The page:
Dioni (Bookie Mee)
Jan 30, 2016 Dioni (Bookie Mee) rated it really liked it
Shelves: recent-favorites
First published at

In The Ten Thousand Things MariaDermoût brought us to my birth country, Indonesia.This is the first time for me to read a Dutch Indies literature so it was truly an interesting experience. I had to look up Moluccas - the place where the book is set, and only then realized it's the islands of Maluku. In fact, I only recently discovered that pre-independent Indonesia is called Dutch East Indies. Just things you wouldn't learn in school's h
Aug 14, 2013 Nick rated it really liked it
It is difficult to believe that “The Ten Thousand Things”, written languorously and set in a place that defines faraway, once occupied the Best Seller List alongside “Dr. Zhivago” and “Breakfast at Tiffany’s”. Rather than Pasternak and Capote, the writer who “The Ten Thousand Things” evokes most is the Faulkner of “Absalom, Absalom”, with its decaying families in decrepit mansions, its characters who destroy themselves at the intersection of ambition and illusion. In lieu of Thomas Sutpen fleein ...more
Meagan Tunink
Jul 11, 2013 Meagan Tunink rated it it was amazing
The Ten Thousand Things is a sad, strange fairy tale. It tells the story of The Lady of the Small Garden, who lives on an island that grows spices and takes care of her family's garden. The Small Garden is a misnomer, her home is actually a huge garden including all kinds of animals and plants, as well the ruins of a house that can never be re-built. All of the characters in this book reach a sort of mythical status as their stories are retold by the people on the island. This isn't a page turne ...more
Ce Ce
Dec 07, 2012 Ce Ce rated it it was amazing  ·  review of another edition
Ethereal. Poetic. Beautifully rendered lament of loss that celebrates life.
Sep 20, 2007 Anna rated it it was amazing
Recommends it for: be included in the canon.
I can't believe how overlooked this book is. Simply captivating.
Mónica Mar
Nov 13, 2016 Mónica Mar rated it it was amazing  ·  review of another edition
«Y alguna que otra vez, muy pocas, el antiguo lamento pagano por alguien que acababa de morir. Este lamento se titulaba "Las cien cosas", ya que son un centenar las cosas que debemos recordarle al muerto, que debemos preguntarle.»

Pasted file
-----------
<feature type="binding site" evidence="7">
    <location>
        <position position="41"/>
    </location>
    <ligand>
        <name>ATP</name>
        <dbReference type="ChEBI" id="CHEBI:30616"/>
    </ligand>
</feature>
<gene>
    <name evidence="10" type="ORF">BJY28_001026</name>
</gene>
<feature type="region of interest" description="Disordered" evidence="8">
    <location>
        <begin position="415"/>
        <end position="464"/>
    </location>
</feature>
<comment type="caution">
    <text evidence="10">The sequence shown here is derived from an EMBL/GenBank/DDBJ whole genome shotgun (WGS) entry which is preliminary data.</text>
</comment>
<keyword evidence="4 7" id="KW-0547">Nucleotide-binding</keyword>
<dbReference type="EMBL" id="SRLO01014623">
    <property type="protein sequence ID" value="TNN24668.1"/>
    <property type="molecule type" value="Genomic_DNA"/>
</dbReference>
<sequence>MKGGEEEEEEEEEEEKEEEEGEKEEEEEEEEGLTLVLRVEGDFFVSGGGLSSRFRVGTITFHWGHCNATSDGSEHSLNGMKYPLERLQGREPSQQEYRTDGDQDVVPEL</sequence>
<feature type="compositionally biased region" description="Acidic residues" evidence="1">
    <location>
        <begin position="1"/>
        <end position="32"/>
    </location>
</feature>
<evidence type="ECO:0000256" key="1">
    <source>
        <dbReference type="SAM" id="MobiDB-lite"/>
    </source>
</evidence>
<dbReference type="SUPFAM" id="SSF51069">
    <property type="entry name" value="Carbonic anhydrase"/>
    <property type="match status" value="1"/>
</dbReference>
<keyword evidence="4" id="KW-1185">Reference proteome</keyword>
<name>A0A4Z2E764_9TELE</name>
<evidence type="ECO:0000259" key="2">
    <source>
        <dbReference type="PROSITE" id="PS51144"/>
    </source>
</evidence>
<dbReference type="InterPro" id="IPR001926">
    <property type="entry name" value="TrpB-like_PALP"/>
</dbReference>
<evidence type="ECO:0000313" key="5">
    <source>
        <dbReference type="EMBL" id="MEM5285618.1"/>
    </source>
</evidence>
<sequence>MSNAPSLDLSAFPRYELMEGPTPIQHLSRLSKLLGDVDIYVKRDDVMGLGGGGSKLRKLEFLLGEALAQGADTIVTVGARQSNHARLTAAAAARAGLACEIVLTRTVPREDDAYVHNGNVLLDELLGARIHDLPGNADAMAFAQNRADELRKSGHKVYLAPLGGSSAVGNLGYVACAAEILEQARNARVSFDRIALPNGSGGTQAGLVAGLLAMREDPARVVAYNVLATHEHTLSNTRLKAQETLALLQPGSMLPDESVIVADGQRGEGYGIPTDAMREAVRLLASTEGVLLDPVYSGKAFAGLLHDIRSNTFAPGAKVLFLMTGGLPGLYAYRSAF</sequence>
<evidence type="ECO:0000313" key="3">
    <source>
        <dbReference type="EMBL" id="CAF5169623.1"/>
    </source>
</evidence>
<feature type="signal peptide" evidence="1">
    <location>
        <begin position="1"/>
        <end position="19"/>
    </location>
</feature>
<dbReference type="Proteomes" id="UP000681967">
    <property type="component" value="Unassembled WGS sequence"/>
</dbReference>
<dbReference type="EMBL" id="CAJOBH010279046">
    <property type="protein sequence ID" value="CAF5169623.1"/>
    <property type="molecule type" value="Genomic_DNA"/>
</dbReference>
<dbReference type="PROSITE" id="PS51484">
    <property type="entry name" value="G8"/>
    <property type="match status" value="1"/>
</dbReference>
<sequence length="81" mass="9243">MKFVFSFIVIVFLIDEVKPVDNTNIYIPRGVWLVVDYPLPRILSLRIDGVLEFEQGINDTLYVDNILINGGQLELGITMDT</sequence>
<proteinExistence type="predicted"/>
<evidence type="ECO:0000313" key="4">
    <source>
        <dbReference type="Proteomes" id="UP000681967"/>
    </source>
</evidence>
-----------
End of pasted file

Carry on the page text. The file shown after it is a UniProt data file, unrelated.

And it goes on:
Cien cosas son más fáciles de enumerar que diez mil. Seres queridos, posesiones terrenales; pueden contarse en decenas o en veintenas. Pero también están aquellas cosas que hacen parte de un lugar, de la historia: el mar, el viento, los jardines; los peces y las conchas
Missy J
Ambon, Maluku, Indonesia

A very peculiar story.

First a little background on the author: Maria Dermout was born in 1888 in a small town in Java (Dutch East Indies, which now is Indonesia). Dermout returned to the Netherlands for her education and after getting married, she and her husband moved back to the Dutch East Indies and lived all across Java and the Moluccas (now Maluku).

Above you can see the picture of Ambon, where most of the story of "The Ten Thousand Things" is believed to have taken
May 13, 2014 Melinda rated it really liked it
Shelves: 2013
The Ten Thousand Things by Maria Dermot is a story of love and loss told in magical realism. Dermot's style takes you on a color palette describing the exotic island landscape of Moluccas, Indonesia with respect paid to environment, culture and traditions.

Felicia is a women unable to acknowledge her profound loss. Try has she might Felicity can't pull herself from the dark recesses of grief. The reader rides along with Felicity as she experiences a tug of war with pain, loss, love, acceptance
Mindy McAdams
Sep 22, 2013 Mindy McAdams rated it it was amazing
Remarkable, quiet, atmospheric, mysterious. I felt great anticipation when I bought this book -- its title referring to the Tao Te Ching. I felt let down as I began reading it, finding it (initially) too scattered, too vague, like tufts of something drifting in the air at twilight. And then I let go and went with it.

Each time I was reading in this book, I felt transported to another place, in the way of many good books. In this case, though, I could not now really describe the place I went to, e
Apr 01, 2014 Jen rated it really liked it